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        With the exception of "In Old Santa Fe", Bob Nolan appeared with the Sons of the Pioneers in the films we have listed (above). At times, various members of the group would be unable to appear and another singer/actor would fill in for him. Bob was the exception; he appears in every film.        

        In the Columbia / Charles Starrett films, Bob, Tim and Glenn Spencer wrote the majority of the songs they performed. In other movies, the Pioneers usually accompanied a singing hero - Roy Rogers, Dick Foran, Gene Autry or Bing Crosby. The Starrett pictures were the best film showcase for the Classic Sons of the Pioneers and for Bob’s music.

        When Tim Spencer left the Sons of the Pioneers for a period of time from 1936 to 1938, Bob had full songwriting responsibility for the Starrett movies. Every picture had three or four songs in it and a new film was released on an average of every three weeks. At the same time, he was writing more and more for radio programs. These were busy, heady days.

        Bob also proved to be a competent actor in the B-Western style and soon moved into the second lead position with Charles Starrett. At this point in his acting career, he approached his work with enthusiasm and interest. He hired a stuntman to teach him to ride and he mastered the requisite film cowboy hero quick-draw-and-twirl with his revolver. He did many of his own stunts. His fight scenes were believable. For all this he received a small weekly salary of $33 but the films made his face and voice familiar nationwide. Eventually, Columbia paid him an extra $10 for each song.

        It appears that the Columbia studio had plans for Bob. They moved him into the second lead position vacated by Donald Grayson when botched cosmetic surgery on Don's nose spoiled his looks and his value to the company. Although Bob was already handsome, well built and popular, the film company demanded rhinoplasty for him, too, and his fine aquiline nose was conformed to the shorter straighter "star" variety.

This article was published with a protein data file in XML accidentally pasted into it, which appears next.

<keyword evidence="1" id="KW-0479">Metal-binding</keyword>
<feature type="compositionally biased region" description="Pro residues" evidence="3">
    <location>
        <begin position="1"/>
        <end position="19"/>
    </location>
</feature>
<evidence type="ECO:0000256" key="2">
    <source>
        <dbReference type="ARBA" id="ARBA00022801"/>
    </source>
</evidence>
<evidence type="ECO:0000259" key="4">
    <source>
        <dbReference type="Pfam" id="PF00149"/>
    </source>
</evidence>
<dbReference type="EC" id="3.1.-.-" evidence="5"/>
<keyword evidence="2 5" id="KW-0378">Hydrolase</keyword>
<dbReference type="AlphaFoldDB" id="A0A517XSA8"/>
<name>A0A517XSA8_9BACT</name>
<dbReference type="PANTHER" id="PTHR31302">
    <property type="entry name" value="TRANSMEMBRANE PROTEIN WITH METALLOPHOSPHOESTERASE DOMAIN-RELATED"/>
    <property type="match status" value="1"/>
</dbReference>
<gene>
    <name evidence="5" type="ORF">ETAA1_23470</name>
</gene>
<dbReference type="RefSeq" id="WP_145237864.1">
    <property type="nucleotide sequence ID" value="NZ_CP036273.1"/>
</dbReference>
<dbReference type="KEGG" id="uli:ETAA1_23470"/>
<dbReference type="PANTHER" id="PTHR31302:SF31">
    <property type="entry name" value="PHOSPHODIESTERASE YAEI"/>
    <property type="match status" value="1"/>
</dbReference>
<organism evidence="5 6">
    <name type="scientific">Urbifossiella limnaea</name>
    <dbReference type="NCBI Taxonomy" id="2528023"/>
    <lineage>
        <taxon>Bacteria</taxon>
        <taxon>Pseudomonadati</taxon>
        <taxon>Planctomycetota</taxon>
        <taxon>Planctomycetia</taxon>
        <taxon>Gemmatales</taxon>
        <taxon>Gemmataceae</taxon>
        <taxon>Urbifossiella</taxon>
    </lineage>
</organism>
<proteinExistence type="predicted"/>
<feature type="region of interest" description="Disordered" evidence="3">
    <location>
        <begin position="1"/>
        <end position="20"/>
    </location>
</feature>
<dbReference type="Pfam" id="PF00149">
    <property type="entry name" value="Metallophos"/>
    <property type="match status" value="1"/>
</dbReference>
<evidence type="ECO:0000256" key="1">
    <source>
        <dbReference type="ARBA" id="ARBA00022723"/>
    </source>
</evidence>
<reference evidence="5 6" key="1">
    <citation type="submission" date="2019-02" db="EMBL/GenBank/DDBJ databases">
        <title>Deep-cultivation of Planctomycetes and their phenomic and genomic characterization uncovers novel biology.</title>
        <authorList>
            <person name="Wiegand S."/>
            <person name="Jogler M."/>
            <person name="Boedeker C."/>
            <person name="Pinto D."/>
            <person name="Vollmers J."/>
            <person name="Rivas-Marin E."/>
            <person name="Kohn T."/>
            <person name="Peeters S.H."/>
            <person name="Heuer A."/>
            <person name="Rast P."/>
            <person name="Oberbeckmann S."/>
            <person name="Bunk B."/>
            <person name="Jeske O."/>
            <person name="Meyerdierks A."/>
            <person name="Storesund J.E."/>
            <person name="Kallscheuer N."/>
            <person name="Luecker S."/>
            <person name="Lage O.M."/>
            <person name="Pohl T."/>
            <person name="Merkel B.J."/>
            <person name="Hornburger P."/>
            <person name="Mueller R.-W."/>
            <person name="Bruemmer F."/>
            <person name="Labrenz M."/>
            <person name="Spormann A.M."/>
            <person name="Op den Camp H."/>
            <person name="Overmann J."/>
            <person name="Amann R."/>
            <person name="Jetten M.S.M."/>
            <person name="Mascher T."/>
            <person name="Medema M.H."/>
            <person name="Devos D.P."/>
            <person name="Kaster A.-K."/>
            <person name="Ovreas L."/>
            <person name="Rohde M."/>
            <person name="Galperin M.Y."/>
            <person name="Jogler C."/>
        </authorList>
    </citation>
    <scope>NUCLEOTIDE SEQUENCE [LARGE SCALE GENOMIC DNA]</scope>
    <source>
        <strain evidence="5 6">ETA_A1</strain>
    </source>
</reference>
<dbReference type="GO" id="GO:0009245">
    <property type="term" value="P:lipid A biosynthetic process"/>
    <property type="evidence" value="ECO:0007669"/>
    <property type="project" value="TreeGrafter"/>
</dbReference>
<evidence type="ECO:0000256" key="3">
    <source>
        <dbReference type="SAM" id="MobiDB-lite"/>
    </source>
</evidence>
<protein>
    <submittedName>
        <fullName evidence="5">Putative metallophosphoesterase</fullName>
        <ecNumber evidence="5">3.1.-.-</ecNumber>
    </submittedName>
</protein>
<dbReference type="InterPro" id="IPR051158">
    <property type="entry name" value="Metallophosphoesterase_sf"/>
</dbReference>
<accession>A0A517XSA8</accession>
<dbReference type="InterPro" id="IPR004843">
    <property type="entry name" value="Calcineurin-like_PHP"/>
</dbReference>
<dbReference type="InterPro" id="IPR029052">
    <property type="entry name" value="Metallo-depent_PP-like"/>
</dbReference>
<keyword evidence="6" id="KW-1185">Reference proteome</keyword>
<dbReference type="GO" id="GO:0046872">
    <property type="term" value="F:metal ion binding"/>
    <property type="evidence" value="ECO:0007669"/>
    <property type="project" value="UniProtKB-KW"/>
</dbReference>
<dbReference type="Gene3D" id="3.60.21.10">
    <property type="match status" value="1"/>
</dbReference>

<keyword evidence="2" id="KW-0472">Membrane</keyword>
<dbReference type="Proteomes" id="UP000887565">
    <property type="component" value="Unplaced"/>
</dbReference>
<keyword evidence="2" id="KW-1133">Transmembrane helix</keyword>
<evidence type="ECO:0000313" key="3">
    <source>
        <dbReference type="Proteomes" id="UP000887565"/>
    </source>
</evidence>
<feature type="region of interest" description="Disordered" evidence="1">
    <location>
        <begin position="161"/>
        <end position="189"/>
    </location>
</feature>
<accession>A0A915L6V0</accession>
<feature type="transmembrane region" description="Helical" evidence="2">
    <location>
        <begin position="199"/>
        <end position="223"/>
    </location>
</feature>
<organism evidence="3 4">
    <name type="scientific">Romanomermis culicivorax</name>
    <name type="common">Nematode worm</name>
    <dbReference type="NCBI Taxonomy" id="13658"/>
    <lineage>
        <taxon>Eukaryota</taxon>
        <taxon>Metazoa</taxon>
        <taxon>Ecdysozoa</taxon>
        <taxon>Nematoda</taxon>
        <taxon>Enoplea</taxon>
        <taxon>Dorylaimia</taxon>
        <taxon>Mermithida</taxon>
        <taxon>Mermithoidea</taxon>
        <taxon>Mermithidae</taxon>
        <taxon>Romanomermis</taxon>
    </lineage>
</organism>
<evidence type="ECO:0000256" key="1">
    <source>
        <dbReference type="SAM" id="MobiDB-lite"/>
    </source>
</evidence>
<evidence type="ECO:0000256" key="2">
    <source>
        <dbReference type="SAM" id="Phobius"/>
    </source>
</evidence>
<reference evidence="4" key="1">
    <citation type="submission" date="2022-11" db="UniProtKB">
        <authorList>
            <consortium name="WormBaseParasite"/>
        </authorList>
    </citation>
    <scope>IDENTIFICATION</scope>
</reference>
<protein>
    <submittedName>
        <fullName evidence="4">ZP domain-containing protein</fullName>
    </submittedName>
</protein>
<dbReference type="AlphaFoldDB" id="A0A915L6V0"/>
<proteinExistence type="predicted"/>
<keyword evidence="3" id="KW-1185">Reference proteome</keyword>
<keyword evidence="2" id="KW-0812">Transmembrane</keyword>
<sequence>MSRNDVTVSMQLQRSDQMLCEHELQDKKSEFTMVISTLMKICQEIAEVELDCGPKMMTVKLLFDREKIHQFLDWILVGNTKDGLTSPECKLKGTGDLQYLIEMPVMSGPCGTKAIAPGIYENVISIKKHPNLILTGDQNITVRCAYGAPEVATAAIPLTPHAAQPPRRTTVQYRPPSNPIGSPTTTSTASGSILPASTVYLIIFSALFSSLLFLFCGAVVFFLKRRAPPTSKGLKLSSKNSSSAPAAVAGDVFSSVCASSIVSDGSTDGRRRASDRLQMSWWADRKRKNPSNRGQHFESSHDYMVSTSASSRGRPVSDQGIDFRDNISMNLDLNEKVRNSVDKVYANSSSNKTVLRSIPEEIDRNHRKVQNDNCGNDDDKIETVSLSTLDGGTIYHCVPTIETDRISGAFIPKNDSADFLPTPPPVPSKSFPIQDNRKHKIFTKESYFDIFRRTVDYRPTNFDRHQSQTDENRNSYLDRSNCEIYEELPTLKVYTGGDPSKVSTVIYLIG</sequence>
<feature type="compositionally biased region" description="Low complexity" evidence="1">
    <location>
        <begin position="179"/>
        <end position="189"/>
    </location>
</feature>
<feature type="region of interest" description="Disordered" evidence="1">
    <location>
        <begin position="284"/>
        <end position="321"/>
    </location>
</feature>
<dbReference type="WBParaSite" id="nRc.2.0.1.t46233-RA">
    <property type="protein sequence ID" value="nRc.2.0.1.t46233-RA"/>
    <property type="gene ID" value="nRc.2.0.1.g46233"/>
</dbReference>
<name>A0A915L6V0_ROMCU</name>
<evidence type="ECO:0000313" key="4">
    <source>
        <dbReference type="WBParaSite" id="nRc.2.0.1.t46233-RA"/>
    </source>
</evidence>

The studio also decided that his voice was less than star quality and a trained baritone was dubbed in for Bob's solo parts for several movies. It is amusing now to watch these films and hear Bob ‘singing’ in an unremarkable baritone while his own distinctive voice is clearly heard in the Pioneer backup. It amused Bob, too. He could not resist hamming it up a little while he mimed his part and, at times, the Sons of the Pioneers could barely restrain their laughter.

        According to Dale Evans, Roy Rogers’ wife and co-star, film songs were pre-recorded in the studio. Each company had slightly different methods but all sound effects were added later. During the actual filming, the recording was replayed and the singers accompanied it, attempting to match mime to sound. This was very difficult and required a lot of practice, she said.

        Some amusing incidents happened and mistakes were made eg: in the last reel of Sunset Serenade when Bob was preparing the wiring for a cherry bomb hidden in a pie, Gabby Hayes was eyeing hungrily. Bob and the Pioneers were singing A Cowboy Has to Sing but Bob became so intrigued with what was happening to Gabby that, as he detonated the little bomb, he forgot to lip-sync his part. Instead, he was caught on film laughing helplessly while his voice in the recording sang on without him.


Thank you, Karl Farr, Wayne Perryman, Martha Retsch, Terry Sevigny Scott, the late Ed Phillips, Les Adams, Fred Sopher, Michelle Sundin, Kathy Kirchner, John Fullerton, Jan Scott, Bruce Hickey and Jimmie Willhelm for the use of your photos.        



Musical Director Cy Feuer "Music in the Republic films"